MAD will be open on Mon, May 6.

Get the Latest News

* indicates required

Forward Thinking: Building the MAD Collection

MAD Unveils New Gifts in Honor of Opening of its New Home

Highlights Include Seminal Works by Judy Chicago, Betty Woodman, Robert Arneson, Dale Chihuly, Richard Meitner, and Ron Arad

New York, NY (September 18, 2008)

The Museum of Arts and Design presents an exhibition of major new gifts—including seminal works by Robert Arneson, Dale Chihuly, Judy Chicago, Ron Arad, Lino Tagliapietra, and Peter Voulkos, among others—that have been promised in honor of the opening of MAD’s new home at Columbus Circle. Forward Thinking: Building the MAD Collection showcases 45 stunning objects from the collections of 21 major contemporary art and design collectors from around the country, including longstanding museum patrons Jerome and Simona Chazen, Barbara and Donald Tober, and Nanette L. Laitman, as well as Aviva and Jack Robinson, Jane and Leonard Korman, and Daniel and Serga Nadler. In addition to these gifts from New York residents, the exhibition also features works from collectors across the United States. These promised gifts significantly enrich MAD’s growing permanent collection, which has nearly doubled in size since the new building project was announced in 2002. The exhibition opens as part of the inauguration of the new building on September 27 and will run through February 15, 2009.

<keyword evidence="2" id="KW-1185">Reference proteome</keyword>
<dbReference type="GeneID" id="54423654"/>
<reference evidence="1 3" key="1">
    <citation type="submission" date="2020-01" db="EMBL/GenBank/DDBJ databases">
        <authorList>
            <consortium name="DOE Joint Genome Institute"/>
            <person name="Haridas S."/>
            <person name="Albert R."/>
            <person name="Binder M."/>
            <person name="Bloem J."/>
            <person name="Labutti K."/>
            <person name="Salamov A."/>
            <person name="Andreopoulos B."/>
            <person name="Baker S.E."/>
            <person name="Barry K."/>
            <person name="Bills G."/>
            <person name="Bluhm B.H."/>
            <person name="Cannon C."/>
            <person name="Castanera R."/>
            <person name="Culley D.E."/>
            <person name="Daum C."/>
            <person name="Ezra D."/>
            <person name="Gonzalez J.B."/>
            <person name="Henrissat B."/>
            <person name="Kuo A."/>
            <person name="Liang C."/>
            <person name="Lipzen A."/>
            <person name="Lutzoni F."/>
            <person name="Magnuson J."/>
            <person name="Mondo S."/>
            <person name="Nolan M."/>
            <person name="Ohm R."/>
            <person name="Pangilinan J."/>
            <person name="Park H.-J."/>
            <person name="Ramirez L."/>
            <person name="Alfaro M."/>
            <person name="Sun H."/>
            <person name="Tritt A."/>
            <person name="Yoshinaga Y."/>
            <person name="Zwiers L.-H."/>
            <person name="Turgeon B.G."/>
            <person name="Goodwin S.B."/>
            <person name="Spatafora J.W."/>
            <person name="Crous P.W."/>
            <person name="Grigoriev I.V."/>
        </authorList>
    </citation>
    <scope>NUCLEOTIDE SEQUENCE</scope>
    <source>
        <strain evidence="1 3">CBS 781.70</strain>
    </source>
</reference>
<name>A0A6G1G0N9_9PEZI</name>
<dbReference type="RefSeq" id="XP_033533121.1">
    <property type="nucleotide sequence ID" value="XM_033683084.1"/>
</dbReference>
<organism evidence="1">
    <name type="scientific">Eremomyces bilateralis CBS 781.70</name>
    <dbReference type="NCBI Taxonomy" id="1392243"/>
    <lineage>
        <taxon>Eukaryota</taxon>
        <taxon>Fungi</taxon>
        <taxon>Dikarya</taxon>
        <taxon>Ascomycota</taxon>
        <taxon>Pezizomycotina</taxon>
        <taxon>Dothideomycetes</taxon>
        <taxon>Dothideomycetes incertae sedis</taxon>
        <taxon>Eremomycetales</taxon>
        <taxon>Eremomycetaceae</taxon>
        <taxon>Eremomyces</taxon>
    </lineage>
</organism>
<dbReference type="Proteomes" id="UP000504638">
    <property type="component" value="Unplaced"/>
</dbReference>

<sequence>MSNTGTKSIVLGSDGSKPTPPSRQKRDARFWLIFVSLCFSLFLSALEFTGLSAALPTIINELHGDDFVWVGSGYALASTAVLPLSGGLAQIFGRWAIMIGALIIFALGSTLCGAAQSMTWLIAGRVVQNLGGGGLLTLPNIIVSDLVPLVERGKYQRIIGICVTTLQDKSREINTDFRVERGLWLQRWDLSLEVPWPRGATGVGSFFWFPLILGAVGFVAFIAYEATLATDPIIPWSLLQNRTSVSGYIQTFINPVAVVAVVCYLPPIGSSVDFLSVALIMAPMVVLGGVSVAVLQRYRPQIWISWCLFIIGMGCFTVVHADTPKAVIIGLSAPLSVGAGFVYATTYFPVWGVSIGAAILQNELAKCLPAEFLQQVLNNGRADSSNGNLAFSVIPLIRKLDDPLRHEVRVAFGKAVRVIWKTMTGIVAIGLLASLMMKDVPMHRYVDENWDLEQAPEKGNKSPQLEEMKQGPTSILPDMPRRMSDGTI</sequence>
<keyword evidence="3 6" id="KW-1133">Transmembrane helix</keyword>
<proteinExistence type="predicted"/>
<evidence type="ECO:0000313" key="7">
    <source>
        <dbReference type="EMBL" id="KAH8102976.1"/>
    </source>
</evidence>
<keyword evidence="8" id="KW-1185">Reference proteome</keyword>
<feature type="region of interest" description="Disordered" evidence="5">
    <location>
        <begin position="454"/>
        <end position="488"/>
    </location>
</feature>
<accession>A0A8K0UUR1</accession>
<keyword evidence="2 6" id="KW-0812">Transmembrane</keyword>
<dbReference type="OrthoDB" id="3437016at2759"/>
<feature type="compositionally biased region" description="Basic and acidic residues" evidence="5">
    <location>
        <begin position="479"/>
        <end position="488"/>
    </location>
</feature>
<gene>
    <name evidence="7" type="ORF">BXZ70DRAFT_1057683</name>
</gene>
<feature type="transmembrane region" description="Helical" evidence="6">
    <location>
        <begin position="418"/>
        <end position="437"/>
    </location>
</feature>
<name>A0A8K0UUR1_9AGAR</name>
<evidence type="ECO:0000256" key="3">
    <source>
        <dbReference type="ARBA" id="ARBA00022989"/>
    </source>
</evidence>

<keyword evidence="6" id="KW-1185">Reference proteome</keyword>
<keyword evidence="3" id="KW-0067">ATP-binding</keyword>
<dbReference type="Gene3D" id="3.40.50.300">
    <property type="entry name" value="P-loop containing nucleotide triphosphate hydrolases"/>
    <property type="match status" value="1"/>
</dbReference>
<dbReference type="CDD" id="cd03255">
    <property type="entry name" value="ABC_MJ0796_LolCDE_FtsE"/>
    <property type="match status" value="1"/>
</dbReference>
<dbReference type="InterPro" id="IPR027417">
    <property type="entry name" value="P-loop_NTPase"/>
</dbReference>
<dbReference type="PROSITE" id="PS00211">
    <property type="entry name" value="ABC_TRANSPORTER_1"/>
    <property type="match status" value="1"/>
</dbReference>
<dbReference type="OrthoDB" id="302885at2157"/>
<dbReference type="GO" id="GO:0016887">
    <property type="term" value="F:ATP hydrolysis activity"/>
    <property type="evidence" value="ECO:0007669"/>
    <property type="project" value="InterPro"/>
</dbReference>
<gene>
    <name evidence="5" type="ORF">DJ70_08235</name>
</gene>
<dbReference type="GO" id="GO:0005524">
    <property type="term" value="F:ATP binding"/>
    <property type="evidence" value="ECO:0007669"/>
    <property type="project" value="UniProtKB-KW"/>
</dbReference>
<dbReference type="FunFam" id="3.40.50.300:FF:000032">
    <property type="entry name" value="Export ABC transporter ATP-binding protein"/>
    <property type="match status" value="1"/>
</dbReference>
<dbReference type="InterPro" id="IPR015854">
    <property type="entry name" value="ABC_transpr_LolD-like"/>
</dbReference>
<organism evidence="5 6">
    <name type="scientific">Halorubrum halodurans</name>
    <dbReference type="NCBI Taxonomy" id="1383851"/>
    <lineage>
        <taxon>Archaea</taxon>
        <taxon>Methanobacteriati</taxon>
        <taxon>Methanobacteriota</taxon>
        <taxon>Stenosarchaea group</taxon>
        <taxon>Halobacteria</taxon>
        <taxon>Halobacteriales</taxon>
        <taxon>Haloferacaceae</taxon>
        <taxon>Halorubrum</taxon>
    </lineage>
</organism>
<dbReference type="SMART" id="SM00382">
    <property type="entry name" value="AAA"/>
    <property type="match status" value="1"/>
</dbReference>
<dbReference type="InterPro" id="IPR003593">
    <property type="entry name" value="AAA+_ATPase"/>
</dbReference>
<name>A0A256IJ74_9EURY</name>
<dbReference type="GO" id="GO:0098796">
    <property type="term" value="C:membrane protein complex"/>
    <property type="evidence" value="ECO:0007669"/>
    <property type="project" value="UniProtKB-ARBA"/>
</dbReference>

“We are extremely grateful for the visionary support of our patrons, who through their munificence ensure the ongoing development of our collection for public enjoyment and education,” said Holly Hotchner, the Nanette L. Laitman Director of the Museum of Arts and Design. “Forward Thinking highlights a selection of these most recent gifts and pledges toward the Museum’s collection, a unique repository of contemporary art, craft and design from around the world.”